Humour in isolation for meme, myself and I
Barney Zwartz's regular column from May TMA
By Barney Zwartz
May 3 2020Black humour is as old as humanity. I’m reasonably certain it began around the time Adam and Eve departed the garden, and it has provided grim comfort in adversity ever since.
Some of the best black humour has come in final moments, most famously Oscar Wilde: “Either those curtains go or I do.” It’s theologically unsound, but I can’t help smiling at Voltaire, asked on his deathbed by a priest to renounce Satan: “Now is not the time for making new enemies.”
The COVID-19 pandemic doesn’t have many silver linings, but one surely is the ironic meme (as we now call them), mostly transmitted at high speed by social media. Many of them are visual, so there’s no point repeating them here, but there are some that, written down, can raise a smile.
There’s the one begun by my wife: “If I get quarantined with my husband, it won’t be the virus that kills him.” *
My thoughts are going out for all those poor married men who’ve spent months telling their wives, “I’ll do that when I have time.”
It is apparently true, according to a survey, that 38 per cent of Americans stopped drinking Corona beer (from Mexico) for fear of the virus. I’m not so sure about the veracity of the company’s alleged response: a replacement line called “Ebola beer”. On a similar theme, a priest, a rabbit and a vicar walk into a bar. The rabbit says, “I may be a typo.”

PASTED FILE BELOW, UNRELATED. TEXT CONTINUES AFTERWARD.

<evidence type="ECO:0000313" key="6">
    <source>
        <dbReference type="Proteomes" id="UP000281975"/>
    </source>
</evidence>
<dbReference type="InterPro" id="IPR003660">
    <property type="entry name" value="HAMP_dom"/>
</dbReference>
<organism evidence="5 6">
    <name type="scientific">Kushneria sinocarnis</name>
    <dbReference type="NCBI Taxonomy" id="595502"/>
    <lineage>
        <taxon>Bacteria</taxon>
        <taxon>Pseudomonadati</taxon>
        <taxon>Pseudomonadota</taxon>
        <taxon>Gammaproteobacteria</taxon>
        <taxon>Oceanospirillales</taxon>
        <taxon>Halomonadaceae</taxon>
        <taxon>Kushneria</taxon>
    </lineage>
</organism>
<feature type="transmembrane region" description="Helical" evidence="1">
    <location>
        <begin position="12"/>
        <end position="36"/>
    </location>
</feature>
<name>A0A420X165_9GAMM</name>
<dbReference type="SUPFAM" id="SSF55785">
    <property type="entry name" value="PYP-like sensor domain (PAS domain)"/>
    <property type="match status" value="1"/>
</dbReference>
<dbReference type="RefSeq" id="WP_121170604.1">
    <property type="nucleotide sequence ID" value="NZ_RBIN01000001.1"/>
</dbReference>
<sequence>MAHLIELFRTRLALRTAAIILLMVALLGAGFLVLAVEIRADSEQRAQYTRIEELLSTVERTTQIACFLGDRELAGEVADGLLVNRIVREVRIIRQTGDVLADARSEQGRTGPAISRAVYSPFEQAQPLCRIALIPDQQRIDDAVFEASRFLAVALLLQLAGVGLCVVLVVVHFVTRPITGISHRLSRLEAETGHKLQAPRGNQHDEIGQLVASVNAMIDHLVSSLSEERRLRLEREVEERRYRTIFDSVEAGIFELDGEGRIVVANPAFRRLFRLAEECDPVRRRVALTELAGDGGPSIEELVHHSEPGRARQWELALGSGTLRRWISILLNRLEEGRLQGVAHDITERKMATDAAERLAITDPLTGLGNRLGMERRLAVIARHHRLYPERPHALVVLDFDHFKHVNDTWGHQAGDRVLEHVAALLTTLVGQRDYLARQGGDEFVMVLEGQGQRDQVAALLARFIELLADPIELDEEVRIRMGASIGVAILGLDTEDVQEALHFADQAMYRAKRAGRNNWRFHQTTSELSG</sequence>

One tweet: “Day 2 without sports. I found a young lady sitting on my couch today. Apparently she’s my wife. She seems nice.” That man is blessed, because some couples and families are discovering whether they really like each other.
My current favourite is two polar bears slumped on an iceberg. “Got any plans?” says the first. “Do nothing.” “You did that yesterday,” says the first. “Didn’t finish.” Another ursine theme: did you know that on average a panda bear feeds 12 hours a day. This is the same as an adult under quarantine (or, in my case, a couple of hours less), which is why it is called a “pandemic”.
The pandemic has brought one of the world’s great comedians to peak form. Donald Trump was perfectly accurate when he told a press conference, “people are dying who have never died before”.
* Just kidding. I hope. Or I may be numbered among President Trump’s first-time victims.
Barney Zwartz is media adviser to Archbishop Philip Freier, and a senior fellow of the Centre for Public Christianity.